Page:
To break it down into components I understand.

To challenge and understand the components I don’t.

and

Then explain the concept in it’s simplistic component parts.

I don’t always do a great job in doing this but it’s always the aim!

However the entire financial services profession seems to be stuck in the quicksand of complexity.

This may be, in part, due to legacy.

This may be political.

This may be due to the fact that without it being overly complex it wouldn’t need as many ‘experts’ (and therefore many involved in our profession prefer the status quo instead of potential career and business damaging simplicity).

The process of simplification is never easy…

When Doctor Steve Peters (a personal hero of mine, a renowned psychologist and the fourth ‘Steve’ I’ve mentioned in this entry) simplified the process of “How our brain works” into the computer, the chimp and the human he apparently received a fair bit of stick from his professional community.

They said it was too simplistic, it should be left to academics, it didn’t explain the subtle intricacies into how the brain really works.

However by using this technique he’s helped various sportsman across various disciplines achieve success.

He helped Victoria Pendelton and Chris Hoy achieve Olympic greatness.

He wrote a bestselling book which helped normal people (including me) change the way we think for the better and just do a tiny bit more with our lives.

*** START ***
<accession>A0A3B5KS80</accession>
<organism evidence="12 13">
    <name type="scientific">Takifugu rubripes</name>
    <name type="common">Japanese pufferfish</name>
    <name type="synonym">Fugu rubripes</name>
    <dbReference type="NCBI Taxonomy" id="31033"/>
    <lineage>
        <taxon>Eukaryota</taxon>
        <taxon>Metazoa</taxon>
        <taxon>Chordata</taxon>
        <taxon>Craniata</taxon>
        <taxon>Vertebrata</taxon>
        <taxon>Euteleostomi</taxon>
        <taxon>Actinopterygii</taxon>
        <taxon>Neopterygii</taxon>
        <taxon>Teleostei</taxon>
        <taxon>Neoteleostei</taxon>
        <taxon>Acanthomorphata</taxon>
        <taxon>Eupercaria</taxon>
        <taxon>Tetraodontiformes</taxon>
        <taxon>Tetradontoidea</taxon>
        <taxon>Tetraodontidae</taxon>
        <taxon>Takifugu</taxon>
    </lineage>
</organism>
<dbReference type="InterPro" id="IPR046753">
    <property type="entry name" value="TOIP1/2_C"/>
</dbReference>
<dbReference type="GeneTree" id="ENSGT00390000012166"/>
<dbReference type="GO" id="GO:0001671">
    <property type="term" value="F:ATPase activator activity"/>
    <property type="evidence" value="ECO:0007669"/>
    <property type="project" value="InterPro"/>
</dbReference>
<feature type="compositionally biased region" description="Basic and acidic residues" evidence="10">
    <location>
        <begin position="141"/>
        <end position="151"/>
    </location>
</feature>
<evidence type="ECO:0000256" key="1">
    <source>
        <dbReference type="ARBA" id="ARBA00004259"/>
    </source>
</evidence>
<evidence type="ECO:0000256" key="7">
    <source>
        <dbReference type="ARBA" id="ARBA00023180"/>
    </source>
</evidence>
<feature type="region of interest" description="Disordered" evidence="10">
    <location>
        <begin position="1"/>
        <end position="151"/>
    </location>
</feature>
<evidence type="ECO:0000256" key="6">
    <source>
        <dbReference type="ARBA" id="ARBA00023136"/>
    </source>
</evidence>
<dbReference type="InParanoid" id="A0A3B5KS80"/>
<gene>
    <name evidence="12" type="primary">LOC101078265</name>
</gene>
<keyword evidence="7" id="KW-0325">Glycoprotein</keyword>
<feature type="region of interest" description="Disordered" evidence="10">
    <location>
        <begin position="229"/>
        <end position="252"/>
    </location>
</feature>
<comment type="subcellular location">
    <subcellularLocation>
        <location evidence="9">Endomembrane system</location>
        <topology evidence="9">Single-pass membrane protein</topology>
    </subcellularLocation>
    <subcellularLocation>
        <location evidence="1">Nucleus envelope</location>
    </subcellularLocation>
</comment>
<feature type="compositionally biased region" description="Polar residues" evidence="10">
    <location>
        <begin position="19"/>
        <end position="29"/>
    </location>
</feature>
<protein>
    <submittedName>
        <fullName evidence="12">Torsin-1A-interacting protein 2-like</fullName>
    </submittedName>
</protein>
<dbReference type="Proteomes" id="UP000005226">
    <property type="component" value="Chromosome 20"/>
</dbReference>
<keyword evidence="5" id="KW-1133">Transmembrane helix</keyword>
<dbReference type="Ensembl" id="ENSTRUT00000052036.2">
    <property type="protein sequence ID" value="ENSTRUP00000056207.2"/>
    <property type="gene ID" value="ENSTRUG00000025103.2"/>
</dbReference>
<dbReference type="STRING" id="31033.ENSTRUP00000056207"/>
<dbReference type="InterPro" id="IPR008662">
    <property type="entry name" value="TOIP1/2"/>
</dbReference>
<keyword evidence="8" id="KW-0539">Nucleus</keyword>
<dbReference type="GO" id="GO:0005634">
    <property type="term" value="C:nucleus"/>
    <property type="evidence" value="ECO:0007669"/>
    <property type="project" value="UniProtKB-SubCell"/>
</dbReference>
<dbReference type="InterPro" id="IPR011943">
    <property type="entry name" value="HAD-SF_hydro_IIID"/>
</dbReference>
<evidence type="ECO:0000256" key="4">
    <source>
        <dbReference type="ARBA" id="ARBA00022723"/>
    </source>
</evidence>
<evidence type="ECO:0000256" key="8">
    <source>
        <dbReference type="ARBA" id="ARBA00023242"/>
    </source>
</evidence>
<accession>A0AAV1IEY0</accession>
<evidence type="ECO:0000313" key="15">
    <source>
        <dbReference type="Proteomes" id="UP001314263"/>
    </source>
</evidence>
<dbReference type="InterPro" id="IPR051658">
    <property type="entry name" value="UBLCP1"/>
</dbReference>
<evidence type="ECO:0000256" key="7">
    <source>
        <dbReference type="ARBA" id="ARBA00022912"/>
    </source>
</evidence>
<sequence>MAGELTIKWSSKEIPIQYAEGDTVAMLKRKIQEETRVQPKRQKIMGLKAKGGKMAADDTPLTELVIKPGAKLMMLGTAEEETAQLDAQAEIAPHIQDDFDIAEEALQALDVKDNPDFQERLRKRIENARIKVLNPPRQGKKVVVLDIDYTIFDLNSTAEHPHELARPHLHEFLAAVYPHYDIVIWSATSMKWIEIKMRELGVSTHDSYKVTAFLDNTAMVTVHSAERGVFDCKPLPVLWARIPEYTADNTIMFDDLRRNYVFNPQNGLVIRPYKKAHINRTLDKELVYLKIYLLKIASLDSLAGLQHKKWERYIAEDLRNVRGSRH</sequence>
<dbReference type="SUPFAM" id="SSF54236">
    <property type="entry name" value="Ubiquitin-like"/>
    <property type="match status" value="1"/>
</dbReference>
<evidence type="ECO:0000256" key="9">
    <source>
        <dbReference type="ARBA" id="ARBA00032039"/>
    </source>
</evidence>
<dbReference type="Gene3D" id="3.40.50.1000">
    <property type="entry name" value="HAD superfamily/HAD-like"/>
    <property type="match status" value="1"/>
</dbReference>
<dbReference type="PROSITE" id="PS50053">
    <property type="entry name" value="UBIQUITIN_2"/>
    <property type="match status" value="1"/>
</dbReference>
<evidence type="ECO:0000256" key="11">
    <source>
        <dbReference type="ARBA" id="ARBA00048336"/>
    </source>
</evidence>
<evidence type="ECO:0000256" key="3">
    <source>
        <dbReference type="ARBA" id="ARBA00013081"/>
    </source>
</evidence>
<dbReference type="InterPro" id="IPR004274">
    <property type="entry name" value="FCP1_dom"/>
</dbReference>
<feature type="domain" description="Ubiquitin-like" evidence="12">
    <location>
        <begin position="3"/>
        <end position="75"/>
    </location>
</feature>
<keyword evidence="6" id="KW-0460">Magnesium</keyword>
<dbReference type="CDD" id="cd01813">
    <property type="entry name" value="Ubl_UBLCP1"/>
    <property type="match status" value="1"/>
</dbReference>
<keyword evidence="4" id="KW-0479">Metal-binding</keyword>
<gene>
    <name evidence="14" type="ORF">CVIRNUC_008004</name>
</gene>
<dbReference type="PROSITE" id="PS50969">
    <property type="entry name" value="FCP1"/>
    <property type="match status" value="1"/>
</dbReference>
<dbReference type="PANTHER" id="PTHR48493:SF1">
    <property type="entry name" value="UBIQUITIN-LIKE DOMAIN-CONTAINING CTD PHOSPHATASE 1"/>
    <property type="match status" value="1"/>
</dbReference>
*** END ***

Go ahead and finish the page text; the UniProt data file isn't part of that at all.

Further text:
So, back to the story…

Once I’d got my head around what MIFID was and explained it to Kelly (Using a map of Europe, a golf umbrella and a world war II poster)….

She told me she was still confused!

So, maybe my desire for simplicity is misguided. Maybe things do need to be complex…

…or maybe (and just maybe) I’m right. If we made the laws which govern our business and profession easier, the products we recommend simpler and the way we communicate more straightforward everyone would be way better off.

What do you think?

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11 thoughts on “Quicksand, Simplicity and why I’m stuck in the middle of Four Steve’s

  • Great post Chris, if we can choose simple solutions and provide simple explanations to clients we will all lead better lives.
    Steve

    Reply
    • Thanks Steve,

      I absolutely agree….

      However part of the problem is the fact that everyone involved, including the regulators, manufacturers, and advisers (and the organisations they’re involved with) need to broadly agree that simple is better.

      I’m not sure that’s the case. However I am a bit of an idealist and would like to think that there could be a but more of a general consensus one day…..

      Reply